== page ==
Knowhere is built by refactoring the codebase of Faiss. Common functions (e.g., similarity computing) that rely on SIMD accelerations are factored out. Then for each function, four versions (i.e., SSE, AVX, AVX2, AVX512) are implemented and each put into a separate source file. Then the source files are further compiled individually with the corresponding SIMD flag. Therefore, at runtime, Knowhere can automatically choose the best-suited SIMD instructions based on the current CPU flags and then link the right function pointers using hooking.

Other performance optimization

Read Milvus: A Purpose-Built Vector Data Management System for more about Knowhere's performance optimization.

Knowhere code structure

Computation in Milvus mainly involves vector and scalar operations. Knowhere only handles the operations on vector indexing.

An index is a data structure independent from the original vector data. Generally, indexing requires four steps: create an index, train data, insert data and build an index. In some AI applications, dataset training is separated from vector search. Data from datasets are first trained and then inserted into a vector database like Milvus for similarity search. For example, open datasets sift1M and sift1B differentiate data for training and data for testing.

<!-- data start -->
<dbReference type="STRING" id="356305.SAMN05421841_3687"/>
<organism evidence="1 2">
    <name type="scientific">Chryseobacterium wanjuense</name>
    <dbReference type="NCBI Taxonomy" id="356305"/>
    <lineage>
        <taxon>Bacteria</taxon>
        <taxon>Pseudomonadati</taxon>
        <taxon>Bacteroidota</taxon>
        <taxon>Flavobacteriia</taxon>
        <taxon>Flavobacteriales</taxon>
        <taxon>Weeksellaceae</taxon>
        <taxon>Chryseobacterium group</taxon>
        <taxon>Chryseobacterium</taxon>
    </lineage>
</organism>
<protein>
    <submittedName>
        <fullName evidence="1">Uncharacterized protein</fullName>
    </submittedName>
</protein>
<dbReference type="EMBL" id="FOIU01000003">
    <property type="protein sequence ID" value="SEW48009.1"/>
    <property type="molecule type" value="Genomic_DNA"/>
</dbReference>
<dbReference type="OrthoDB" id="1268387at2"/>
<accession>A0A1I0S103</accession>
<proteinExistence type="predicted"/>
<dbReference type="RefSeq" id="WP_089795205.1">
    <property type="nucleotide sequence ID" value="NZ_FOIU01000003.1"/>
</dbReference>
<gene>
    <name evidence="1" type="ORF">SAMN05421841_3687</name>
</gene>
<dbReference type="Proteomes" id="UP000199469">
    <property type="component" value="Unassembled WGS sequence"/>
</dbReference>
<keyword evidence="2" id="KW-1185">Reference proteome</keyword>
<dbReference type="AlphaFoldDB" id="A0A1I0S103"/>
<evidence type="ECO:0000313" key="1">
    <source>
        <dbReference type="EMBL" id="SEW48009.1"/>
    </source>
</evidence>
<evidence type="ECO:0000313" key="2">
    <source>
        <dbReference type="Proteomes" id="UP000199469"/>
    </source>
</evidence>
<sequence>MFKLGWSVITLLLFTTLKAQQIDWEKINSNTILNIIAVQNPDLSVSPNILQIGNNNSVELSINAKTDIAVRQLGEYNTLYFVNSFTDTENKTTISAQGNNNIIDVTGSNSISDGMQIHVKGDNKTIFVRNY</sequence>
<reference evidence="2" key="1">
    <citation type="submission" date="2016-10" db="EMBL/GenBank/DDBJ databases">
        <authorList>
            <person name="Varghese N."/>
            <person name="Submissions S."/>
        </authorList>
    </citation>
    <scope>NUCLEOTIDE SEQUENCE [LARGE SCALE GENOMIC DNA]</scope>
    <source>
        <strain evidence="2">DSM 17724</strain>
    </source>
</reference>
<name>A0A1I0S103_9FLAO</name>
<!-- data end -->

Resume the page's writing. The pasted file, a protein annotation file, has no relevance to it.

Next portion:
However, in Knowhere, data for training and for searching are the same. Knowhere trains all the data in a segment and then inserts all the trained data and builds an index for them.

DataObj: base class

DataObj is the base class of all data structures in Knowhere. Size() is the only virtual method in DataObj. The Index class inherits from DataObj with a field named "size_". The Index class also has two virtual methods - Serialize() and Load(). The VecIndex class derived from Index is the virtual base class for all vector indexes. VecIndex provides methods including Train(), Query(), GetStatistics(), and ClearStatistics().

base class base class

Some other index types are listed on the right in the figure above.

  • The Faiss index has two base classes: FaissBaseIndex for all indexes on float point vectors, and FaissBaseBinaryIndex for all indexes on binary vectors.

  • GPUIndex is the base class for all Faiss GPU indexes.

  • OffsetBaseIndex is the base class for all self-developed indexes. Given that only vector IDs are stored in an index file, the file size for 128-dimensional vectors can be reduced by 2 orders of magnitude.